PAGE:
What you’ll be most interested in here is the Escape’s NFC capabilities, along with Quick Memo and Smart Share. The latter apps have become staples of LG’s UI, and really do add quite a big of functionality to the company’s devices. Smart Share is your typical media sharing service, beaming your photos, videos, media between all DLNA-certified devices in your home. Quick Memo is LG’s super-useful S-Memo knock off, which allows you to draw directly on your display with the simultaneous press of the volume up and down keys. If you’ve used Quick Memo on the Optimus G, you’ll notice that the only thing missing here is the ability to keep your notes on the screen while navigating around your device. I’ll chalk this up to the Escape’s limited horsepower. Quick Memo is most capable on the Intuition thanks to LG’s Rubberdiem pen, though it does just fine without it on the Escape.
You’ll find the biggest and most obvious side-effects of the Escape’s budget-friendly pricetag in the device’s photographs. The 5 MP rear camera, the device's sole shooter, retains most of the Optimus G’s goodies, including Cheese Shot (say cheese and the camera will snap) and a plethora of settings and filters, though it lacks the flagship’s raw quality. Auto-focus is slower than average here, and the results are soft and at times washed-out. The optics here just cannot compete with what we’re seeing on today’s flagships, but this is a trend we’re beginning to get used to: budget-friendly phones may now include bigger and better processors and displays , but cameras are still the corners that are most often cut.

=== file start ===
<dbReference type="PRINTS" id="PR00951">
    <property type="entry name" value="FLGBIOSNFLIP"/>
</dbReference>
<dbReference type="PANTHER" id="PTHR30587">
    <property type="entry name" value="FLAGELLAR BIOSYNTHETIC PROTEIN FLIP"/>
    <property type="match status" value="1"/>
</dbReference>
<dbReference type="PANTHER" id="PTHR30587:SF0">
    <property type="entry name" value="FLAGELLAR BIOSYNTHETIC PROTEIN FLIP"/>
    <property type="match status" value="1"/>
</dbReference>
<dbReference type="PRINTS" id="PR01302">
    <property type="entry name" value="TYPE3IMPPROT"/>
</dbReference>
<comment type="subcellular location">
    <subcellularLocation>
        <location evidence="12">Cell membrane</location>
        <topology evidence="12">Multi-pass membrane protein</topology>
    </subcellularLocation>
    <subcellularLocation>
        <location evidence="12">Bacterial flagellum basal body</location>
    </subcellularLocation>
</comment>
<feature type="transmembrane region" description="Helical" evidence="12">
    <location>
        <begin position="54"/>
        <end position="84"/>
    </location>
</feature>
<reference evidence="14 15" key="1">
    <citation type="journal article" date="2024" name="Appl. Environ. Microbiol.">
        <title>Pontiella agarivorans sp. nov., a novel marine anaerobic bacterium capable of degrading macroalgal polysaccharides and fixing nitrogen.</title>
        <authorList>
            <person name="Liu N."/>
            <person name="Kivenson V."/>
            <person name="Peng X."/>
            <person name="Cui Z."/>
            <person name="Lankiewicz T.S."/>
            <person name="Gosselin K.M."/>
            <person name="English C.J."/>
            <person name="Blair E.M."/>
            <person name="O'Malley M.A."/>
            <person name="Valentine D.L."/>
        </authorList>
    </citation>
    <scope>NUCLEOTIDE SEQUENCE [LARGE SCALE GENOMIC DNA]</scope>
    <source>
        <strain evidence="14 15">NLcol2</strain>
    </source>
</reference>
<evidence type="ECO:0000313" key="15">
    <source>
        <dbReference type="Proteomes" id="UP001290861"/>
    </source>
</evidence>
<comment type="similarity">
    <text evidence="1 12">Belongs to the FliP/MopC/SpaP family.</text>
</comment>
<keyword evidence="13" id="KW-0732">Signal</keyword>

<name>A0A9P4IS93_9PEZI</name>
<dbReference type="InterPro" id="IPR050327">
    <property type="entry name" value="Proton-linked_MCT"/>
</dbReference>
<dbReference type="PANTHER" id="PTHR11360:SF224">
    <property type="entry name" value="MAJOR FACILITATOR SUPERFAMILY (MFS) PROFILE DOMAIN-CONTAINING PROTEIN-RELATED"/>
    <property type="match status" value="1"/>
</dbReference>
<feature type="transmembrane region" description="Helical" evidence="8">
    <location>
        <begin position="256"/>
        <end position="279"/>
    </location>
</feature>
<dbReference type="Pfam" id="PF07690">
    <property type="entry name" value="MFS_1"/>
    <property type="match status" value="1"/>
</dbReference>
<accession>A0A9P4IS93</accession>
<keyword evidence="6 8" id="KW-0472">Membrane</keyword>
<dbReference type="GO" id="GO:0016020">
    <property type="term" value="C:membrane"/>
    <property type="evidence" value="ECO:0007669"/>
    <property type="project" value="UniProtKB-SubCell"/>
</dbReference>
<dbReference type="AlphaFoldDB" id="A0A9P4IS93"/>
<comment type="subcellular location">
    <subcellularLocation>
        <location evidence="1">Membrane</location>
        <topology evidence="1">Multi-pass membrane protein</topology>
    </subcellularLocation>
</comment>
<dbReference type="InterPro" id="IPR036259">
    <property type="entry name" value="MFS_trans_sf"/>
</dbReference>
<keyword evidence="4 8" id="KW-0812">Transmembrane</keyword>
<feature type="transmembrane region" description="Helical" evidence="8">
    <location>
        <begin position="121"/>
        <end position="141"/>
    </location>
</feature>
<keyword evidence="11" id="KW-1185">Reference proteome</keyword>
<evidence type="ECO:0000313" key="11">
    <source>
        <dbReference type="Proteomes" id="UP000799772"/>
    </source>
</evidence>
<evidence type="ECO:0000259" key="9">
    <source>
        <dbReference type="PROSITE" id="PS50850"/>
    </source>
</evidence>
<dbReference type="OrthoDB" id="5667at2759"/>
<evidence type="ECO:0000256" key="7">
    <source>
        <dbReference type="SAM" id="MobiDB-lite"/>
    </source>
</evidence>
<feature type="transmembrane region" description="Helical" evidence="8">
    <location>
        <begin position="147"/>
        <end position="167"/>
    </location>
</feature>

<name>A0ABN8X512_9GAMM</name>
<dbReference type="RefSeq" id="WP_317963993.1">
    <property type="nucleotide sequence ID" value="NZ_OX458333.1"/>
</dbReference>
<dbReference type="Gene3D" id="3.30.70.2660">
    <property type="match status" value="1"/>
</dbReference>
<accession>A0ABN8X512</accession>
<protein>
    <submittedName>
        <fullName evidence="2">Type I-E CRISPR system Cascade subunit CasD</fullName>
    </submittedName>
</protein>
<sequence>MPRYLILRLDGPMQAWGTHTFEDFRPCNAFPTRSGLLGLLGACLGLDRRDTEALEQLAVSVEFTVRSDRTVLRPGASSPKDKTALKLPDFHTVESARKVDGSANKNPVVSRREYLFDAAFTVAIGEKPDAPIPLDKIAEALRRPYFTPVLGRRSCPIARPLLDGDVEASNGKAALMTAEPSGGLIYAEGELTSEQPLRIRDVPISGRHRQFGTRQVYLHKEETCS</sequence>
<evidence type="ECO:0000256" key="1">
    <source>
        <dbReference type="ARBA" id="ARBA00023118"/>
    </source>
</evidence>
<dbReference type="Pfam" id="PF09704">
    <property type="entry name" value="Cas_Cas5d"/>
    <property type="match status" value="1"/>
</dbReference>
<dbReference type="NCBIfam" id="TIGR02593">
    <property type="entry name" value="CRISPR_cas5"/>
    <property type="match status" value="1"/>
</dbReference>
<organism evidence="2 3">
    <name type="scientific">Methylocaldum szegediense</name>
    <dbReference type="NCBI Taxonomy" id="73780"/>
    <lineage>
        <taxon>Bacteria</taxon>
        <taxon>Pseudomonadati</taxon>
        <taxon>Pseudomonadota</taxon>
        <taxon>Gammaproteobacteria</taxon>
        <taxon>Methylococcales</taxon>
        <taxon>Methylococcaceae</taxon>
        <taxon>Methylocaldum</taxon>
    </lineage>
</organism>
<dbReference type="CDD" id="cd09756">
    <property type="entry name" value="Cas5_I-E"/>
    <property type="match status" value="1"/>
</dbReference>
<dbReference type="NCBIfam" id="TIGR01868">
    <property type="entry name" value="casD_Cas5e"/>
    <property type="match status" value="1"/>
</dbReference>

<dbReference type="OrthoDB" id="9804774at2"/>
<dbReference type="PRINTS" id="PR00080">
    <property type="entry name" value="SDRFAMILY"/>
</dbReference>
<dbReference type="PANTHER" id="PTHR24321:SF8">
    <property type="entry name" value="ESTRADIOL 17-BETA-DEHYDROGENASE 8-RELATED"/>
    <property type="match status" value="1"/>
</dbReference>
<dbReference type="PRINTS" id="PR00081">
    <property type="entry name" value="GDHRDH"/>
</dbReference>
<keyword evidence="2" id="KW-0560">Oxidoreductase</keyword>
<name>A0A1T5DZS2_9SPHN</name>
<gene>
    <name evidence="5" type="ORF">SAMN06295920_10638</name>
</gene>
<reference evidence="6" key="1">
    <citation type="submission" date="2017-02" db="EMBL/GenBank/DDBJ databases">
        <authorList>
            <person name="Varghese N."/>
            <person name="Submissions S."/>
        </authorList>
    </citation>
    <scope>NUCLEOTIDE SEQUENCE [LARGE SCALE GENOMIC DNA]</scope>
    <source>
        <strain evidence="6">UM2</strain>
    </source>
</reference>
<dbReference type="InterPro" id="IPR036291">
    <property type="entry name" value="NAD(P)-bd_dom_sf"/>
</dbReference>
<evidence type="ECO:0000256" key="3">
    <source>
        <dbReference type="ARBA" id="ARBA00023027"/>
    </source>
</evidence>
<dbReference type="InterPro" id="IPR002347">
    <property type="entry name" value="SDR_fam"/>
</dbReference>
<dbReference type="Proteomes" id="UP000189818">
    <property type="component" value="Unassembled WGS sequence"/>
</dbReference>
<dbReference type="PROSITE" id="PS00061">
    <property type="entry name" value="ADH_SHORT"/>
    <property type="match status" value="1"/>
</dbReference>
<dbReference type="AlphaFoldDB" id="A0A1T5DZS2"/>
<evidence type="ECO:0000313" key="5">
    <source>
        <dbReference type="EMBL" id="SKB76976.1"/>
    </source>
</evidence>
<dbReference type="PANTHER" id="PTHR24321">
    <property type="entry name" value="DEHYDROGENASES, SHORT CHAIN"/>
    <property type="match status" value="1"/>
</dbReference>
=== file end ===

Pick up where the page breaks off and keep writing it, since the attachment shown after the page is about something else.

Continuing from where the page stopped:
Let’s keep this succinct: if you’re an AT&T customer with $50 to burn, the Escape must not be overlooked. It’s main competition is the Samsung Rugby Smart, but that device’s rugged exterior is meant for a niche and not the mainstream. Sure, you could go for a last-gen device that has dropped in price, but HTC Vivid and Samsung Captivate Glide are downright dinosaurs. And while the LG Nitro offers a better display, its dated UI is not nearly as refined as the Escape’s.
Now, if you can somehow double that $50, your options open up dramatically. The Xperia TL and the HTC One X are both available for $100 and run circles around the Escape in terms of both hardware and software. But wouldn’t we all love to just pick another $50 off the money tree?
The Escape offers solid performance and a great display for an unbeatable price. At $50 you’ll have to sacrifice a stellar camera, mind-blowing battery life, and full HD detail, but for a pocket full of extra spending cash, these are sacrifices I’d be more than willing to make.